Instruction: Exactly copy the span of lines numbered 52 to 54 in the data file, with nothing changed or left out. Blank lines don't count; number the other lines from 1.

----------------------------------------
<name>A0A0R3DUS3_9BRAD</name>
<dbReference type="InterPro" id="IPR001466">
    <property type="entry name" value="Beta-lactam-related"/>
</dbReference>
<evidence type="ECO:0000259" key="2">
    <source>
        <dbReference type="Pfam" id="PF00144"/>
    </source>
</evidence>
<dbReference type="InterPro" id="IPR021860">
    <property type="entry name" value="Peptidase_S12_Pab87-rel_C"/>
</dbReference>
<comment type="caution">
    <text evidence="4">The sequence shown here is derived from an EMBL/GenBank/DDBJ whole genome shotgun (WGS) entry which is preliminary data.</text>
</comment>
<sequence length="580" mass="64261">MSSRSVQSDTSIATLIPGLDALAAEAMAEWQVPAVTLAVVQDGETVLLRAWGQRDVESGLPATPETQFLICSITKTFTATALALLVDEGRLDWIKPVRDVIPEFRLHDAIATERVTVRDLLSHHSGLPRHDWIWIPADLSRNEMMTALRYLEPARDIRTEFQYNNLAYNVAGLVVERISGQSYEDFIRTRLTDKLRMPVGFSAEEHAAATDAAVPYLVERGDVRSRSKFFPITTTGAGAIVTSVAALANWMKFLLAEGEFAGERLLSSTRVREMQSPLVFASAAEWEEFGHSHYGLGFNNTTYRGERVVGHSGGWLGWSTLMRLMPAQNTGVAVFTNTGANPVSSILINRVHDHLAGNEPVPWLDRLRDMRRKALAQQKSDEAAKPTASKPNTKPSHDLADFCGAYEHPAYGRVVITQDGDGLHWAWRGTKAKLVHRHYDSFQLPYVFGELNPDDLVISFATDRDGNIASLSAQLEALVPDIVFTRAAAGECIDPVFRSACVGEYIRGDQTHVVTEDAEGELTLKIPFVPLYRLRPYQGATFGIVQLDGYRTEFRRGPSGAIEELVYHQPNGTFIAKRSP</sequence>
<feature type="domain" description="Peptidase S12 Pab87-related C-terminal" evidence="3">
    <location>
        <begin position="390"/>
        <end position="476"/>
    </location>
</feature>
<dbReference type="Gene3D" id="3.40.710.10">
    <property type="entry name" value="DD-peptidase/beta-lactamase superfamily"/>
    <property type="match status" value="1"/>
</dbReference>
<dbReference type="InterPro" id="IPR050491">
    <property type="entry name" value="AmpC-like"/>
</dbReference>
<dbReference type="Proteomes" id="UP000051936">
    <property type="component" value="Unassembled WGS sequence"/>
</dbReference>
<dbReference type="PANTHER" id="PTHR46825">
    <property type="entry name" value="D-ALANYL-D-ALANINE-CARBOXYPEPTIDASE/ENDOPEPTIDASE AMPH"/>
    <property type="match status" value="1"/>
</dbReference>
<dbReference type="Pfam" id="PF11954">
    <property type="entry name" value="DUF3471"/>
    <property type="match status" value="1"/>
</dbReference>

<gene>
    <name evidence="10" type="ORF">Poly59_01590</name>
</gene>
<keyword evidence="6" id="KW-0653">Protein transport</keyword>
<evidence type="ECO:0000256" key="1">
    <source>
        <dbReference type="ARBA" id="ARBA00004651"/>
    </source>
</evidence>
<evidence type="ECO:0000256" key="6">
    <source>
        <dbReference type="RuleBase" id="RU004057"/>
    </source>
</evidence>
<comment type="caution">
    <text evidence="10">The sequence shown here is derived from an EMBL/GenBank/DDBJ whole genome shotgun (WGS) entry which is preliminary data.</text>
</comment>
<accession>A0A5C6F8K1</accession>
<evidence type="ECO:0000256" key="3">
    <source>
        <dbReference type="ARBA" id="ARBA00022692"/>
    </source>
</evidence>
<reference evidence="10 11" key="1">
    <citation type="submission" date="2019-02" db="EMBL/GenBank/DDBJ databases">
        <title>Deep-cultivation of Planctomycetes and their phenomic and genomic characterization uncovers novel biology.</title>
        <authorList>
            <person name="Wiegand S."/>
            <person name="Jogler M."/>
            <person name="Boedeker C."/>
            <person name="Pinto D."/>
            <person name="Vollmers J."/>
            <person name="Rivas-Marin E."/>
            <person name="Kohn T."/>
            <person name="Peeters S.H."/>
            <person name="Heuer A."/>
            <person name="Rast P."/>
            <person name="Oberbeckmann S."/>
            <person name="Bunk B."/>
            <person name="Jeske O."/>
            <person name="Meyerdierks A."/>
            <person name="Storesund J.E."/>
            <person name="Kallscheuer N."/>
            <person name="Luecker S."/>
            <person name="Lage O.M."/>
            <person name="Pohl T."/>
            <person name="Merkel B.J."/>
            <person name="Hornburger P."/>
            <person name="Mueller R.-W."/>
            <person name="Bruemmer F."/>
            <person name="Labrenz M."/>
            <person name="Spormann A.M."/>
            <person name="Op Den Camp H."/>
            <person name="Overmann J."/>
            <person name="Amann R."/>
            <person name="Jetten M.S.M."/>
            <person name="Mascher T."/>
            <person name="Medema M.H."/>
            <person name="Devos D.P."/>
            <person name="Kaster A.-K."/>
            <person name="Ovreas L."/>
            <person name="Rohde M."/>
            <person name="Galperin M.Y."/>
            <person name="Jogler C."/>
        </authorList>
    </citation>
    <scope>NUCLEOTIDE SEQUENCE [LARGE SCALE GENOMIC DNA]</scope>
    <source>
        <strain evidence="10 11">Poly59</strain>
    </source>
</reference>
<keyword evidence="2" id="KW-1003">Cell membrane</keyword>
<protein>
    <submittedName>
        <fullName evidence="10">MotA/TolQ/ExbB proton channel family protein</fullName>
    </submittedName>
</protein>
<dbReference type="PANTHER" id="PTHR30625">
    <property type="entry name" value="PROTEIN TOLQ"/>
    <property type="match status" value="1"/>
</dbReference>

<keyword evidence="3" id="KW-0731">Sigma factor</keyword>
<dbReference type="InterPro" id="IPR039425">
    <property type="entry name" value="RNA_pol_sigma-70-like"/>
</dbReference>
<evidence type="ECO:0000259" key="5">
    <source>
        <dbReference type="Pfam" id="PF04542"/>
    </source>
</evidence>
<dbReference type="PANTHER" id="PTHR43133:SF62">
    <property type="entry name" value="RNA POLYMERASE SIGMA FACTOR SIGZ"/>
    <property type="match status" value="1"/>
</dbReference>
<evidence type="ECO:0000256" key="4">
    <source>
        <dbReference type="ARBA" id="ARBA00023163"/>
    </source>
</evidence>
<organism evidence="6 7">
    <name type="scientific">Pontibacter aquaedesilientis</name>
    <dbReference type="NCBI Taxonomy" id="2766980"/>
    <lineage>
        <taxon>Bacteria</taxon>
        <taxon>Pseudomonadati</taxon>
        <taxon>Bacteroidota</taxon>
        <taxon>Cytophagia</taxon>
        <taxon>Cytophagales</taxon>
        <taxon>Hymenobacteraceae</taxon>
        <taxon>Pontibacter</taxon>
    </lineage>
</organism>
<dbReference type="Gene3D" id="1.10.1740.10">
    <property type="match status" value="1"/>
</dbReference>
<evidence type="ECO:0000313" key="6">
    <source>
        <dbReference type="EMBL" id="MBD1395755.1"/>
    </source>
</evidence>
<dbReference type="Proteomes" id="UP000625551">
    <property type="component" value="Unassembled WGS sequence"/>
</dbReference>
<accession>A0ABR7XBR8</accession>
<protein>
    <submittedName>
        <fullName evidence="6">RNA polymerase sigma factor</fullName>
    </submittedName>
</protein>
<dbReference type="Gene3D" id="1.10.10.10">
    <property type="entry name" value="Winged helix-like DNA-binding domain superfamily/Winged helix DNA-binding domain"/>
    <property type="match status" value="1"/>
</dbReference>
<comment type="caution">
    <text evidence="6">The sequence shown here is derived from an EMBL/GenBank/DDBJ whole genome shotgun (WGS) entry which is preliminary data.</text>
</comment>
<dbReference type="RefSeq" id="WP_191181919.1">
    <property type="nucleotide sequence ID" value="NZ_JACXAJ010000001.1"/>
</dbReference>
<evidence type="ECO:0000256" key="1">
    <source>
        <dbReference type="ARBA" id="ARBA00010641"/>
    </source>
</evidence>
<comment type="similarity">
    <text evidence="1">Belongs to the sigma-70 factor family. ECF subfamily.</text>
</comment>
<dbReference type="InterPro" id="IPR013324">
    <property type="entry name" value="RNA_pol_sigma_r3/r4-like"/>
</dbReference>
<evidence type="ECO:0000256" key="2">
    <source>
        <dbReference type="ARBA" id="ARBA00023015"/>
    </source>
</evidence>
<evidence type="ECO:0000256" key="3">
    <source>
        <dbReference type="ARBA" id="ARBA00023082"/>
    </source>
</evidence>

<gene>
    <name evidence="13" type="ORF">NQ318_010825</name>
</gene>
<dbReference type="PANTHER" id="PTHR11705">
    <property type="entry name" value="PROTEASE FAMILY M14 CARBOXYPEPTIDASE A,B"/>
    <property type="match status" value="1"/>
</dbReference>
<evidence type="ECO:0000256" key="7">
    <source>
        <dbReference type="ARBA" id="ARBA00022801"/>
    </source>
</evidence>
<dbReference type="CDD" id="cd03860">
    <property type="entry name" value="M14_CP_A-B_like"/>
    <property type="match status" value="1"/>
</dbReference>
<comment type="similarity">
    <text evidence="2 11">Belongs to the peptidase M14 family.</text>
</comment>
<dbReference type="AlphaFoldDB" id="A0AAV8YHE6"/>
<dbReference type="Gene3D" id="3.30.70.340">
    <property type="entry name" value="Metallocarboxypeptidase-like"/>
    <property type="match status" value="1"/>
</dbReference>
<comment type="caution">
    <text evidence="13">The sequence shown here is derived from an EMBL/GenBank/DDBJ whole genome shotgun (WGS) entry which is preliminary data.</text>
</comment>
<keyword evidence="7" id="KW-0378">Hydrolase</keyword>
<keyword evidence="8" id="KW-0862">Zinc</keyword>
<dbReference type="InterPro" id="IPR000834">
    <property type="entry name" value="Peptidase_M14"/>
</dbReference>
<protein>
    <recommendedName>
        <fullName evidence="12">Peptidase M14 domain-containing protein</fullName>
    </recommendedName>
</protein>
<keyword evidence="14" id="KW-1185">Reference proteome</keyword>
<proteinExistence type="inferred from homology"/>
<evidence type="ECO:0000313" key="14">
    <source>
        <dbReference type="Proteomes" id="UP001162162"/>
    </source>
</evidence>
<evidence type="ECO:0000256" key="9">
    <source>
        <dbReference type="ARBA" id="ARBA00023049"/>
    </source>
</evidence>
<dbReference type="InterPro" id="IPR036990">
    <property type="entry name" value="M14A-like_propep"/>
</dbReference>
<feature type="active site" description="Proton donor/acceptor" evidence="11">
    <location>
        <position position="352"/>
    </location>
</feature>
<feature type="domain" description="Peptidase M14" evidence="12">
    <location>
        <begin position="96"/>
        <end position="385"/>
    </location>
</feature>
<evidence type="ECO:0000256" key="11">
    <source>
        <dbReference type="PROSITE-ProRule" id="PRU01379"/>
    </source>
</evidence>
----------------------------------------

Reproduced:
        <dbReference type="RuleBase" id="RU004057"/>
    </source>
</evidence>